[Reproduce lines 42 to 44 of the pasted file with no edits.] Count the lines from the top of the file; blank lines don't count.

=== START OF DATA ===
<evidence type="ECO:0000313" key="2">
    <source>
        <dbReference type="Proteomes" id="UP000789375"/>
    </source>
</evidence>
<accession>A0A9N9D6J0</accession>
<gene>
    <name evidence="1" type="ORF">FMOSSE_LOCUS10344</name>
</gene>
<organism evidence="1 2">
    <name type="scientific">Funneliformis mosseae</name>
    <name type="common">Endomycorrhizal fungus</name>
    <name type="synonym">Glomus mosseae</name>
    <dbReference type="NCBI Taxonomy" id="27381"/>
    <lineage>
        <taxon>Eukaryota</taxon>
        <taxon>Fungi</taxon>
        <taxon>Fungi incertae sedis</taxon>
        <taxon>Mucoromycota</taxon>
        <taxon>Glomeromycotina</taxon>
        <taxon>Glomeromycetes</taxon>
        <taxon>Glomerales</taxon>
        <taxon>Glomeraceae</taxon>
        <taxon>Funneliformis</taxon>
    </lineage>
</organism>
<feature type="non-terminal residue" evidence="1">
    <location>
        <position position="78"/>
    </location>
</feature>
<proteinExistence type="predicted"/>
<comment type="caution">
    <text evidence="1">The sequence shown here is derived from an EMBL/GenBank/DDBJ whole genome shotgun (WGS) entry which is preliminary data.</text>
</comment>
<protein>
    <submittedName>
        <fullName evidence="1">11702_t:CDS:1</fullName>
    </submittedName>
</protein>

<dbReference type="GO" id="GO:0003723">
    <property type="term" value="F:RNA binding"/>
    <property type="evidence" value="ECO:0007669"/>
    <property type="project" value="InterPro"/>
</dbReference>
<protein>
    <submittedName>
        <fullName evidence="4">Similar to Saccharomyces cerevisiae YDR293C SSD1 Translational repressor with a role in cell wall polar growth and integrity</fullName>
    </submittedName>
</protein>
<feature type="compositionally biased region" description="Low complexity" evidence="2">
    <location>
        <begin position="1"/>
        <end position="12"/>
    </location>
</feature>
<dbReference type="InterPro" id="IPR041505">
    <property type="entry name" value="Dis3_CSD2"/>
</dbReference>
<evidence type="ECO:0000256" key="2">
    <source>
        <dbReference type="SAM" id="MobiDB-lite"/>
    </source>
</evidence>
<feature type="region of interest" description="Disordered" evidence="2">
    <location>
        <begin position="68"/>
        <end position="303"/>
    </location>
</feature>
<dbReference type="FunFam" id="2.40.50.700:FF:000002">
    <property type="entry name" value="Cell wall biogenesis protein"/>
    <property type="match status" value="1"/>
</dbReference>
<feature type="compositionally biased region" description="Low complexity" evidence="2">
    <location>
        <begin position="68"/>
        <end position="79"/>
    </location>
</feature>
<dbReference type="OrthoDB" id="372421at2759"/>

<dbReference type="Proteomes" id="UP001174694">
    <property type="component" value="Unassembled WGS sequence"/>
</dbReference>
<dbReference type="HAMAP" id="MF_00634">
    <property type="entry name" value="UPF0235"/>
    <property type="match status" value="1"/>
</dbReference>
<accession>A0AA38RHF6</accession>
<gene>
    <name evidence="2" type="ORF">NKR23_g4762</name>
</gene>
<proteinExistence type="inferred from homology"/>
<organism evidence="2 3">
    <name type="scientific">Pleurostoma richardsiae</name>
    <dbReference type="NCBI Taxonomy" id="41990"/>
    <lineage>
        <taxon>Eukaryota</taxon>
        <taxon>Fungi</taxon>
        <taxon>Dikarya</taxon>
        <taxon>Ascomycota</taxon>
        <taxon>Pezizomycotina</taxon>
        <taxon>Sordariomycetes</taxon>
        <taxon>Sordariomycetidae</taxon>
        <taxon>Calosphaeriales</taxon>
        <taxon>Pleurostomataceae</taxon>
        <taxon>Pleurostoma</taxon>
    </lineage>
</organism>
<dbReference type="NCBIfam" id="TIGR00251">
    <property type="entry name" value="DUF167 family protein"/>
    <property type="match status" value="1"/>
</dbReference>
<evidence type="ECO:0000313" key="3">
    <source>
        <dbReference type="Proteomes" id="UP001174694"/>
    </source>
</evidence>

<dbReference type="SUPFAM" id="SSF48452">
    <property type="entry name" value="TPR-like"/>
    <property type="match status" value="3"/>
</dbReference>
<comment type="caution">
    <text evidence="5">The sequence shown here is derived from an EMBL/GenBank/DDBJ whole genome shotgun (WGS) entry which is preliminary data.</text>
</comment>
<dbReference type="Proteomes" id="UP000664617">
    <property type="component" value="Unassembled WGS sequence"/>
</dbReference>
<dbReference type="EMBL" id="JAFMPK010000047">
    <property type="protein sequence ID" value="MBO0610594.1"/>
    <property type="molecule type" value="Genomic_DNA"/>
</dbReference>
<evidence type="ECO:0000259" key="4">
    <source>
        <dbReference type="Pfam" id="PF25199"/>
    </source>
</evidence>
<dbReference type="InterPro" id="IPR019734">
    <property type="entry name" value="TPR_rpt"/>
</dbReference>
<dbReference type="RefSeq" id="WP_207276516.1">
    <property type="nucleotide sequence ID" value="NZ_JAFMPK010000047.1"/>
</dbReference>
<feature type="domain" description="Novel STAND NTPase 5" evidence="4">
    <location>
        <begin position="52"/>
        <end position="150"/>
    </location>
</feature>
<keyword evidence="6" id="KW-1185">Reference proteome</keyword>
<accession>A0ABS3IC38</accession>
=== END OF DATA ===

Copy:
    <property type="term" value="F:RNA binding"/>
    <property type="evidence" value="ECO:0007669"/>
    <property type="project" value="InterPro"/>